Pete Giwojna

Dear Smokey:

I’m not familiar with Smart Lights so I can’t comment on how suitable they would be for your corals and marine plants or macroalgae.

Seahorses do not have any special lighting requirements other than the fact that most species prefer low to moderate light levels rather than excessively bright light. However, I can tell you that metal halides are often used to display seahorses at public aquaria and zoos. For example, the 2002 Seahorse Husbandry Manual indicates that Hippocampus erectus are commonly kept under metal halide lighting. Brian Zimmerman and Heather Hall maintain a very successful breeding program for H. capensis at the London Zoo, with the main tank being illuminated for 11 hours a day by 2 HQI metal halides (150 watts each, 10,000 Kelvin). Karen Brittain also kept H. fisheri at Waikiki Aquarium under metal halide lighting with a natural photoperiod. Likewise, Jorge Gomezjurado reports that he has kept adult H. ingens and H. reidi on display at the National Aquarium in Baltimore under Metal Halides Lamps (175W 6500K) that provided a photoperiod of 12:12 L:D without any problems.

So metal halides would be considered overkill by most seahorse keepers, and not my first choice, but the pros often use them and I know many reef keepers who keep seahorses in their systems under metal halides. Often the reefers will keep the coral and inverts that require strong light at one end of the tank, where the metal halides are concentrated, and keep the other of the tank shaded to accommodate the seahorses, reserved for coral that don’t need high-intensity lights. There’s no reason you couldn’t do the same thing…

Basically, you can’t go wrong with seahorses when it comes to lighting as long as you provide some dimly lit areas they can retreat to when they would like to get away from the light and some brightly lit areas they can move to when then want to bask in the light. A good way to create the low light zones is to position sections of aluminum foil under your reflector or hood to provide shaded areas below wherever you want them.

Personally, I like to provide my seahorses with a natural day/night period that includes twilight periods at "sunrise" and "sunset." To accomplish this, I like the power compact (PC) light fixtures that include two tubes — one actinic and one daylight fluorescent — with dual ballasts so that each ballast can be placed on a separate automatic timer. I like to have the bluish actinic come on before the daylight tubes and stay on after the daylights go off, thereby providing a simulated dusk and dawn. This is important for seahorses since they conduct most of their courting and breeding in the early morning hours under twilight conditions. It’s a neat effect and fish and invertebrates can then anticipate "lights out" rather than being plunged into total darkness at night or suddenly thrust into bright light in the morning. I also adjust the timers to lengthen or shorten the daylight periods in accordance with the changing seasons. (All my thanks to Jennifer Myerscough for recommending this lighting system to me – it’s working out splendidly!) I find that maintaining a natural cycle this way aids reproduction.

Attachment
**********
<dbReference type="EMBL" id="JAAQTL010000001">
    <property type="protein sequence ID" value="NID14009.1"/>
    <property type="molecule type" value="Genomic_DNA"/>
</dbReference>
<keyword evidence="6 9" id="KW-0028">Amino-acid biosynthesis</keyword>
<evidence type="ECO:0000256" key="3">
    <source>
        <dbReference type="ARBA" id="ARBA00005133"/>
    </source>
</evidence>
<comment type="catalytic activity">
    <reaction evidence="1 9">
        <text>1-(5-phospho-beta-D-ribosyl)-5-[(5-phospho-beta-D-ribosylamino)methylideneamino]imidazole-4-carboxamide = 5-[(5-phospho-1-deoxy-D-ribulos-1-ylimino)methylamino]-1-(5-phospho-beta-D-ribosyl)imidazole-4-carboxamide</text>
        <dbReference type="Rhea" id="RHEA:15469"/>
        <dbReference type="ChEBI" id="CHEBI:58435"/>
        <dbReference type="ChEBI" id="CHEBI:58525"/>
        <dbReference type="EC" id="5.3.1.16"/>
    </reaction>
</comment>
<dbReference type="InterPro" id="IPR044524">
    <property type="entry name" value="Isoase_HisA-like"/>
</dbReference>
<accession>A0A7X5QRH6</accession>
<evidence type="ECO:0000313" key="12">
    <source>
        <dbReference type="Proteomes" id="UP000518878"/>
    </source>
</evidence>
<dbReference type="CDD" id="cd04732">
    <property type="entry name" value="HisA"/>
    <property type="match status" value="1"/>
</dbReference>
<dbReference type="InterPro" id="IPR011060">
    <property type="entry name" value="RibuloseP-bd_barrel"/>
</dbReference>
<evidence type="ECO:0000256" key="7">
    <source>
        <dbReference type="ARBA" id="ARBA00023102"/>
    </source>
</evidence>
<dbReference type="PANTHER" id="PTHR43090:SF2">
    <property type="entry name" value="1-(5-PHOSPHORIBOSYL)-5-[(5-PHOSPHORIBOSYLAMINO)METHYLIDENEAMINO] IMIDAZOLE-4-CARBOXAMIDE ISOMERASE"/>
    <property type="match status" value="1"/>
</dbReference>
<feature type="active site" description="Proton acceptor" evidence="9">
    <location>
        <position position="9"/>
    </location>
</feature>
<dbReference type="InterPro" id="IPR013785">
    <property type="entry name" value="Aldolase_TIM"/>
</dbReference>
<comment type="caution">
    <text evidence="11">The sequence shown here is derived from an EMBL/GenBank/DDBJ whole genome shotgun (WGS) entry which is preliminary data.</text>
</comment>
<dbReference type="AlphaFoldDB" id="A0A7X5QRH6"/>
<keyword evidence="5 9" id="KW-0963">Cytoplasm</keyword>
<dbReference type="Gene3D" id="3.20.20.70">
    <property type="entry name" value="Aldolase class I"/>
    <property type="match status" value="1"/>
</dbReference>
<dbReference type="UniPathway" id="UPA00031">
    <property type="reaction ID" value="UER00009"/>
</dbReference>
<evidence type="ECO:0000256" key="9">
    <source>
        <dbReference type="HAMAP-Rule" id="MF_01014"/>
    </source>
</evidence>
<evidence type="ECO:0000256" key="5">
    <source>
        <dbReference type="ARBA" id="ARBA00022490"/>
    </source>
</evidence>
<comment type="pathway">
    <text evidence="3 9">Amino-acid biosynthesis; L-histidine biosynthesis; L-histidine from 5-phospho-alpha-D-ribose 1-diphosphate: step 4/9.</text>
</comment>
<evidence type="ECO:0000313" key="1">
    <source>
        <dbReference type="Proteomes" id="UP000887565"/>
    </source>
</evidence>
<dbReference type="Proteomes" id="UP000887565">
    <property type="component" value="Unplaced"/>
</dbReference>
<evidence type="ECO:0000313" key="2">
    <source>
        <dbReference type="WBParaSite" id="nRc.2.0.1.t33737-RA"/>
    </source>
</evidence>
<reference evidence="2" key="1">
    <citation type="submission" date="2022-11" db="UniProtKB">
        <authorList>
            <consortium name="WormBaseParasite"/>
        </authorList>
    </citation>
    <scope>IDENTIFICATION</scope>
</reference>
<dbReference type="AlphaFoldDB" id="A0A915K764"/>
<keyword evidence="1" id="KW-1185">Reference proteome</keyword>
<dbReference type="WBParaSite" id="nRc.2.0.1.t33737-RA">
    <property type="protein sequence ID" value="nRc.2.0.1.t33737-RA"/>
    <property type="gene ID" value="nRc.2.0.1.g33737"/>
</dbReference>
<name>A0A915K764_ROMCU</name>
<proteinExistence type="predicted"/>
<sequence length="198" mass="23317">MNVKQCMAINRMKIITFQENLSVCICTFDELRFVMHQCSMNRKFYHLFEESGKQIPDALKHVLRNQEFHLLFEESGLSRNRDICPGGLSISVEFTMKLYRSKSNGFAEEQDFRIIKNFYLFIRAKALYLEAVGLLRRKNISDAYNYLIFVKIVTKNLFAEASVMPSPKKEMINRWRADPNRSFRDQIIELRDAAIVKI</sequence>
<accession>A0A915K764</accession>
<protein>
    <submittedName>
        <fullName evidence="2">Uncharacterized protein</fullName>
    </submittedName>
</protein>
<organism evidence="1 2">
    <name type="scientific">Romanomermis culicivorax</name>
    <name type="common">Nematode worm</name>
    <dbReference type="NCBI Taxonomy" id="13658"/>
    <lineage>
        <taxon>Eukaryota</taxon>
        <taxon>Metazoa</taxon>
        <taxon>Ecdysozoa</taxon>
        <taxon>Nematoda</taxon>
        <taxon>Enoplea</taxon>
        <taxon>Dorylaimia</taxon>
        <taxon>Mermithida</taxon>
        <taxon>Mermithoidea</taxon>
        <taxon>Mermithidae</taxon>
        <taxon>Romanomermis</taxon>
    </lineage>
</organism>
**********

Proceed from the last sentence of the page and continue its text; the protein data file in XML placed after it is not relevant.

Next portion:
In short, I find PC lighting to be a good compromise for a seahorse system. Power compacts provide plenty of light for macroalgae or the seahorse-safe soft corals in a modified reef system without being too bright, and the dual ballast system allows for a natural day/night rhythm that changes with the seasons. The resulting dusk and dawn facilitate courtship and help the seahorses maintain a natural reproductive cycle.

All things considered, I would be more concerned about using a breeder tank for seahorses than your lighting. Breeder tanks tend to be long but fairly shallow, whereas the greater seahorses do best in tanks that are 20 inches tall or higher. They are susceptible to depth-related conditions such as gas bubble disease and need the vertical swimming space in order to mate. As you know, the female deposits her eggs in the male’s brood pouch during the copulatory rise, which often takes them near the surface of the aquarium, and if the tank is too shallow, it can make it difficult for them to breed successfully. How tall is your if 40-gallon breeder tank?

Best of luck with your new seahorse setup, Smokey!

Happy Trails!
Pete Giwojna

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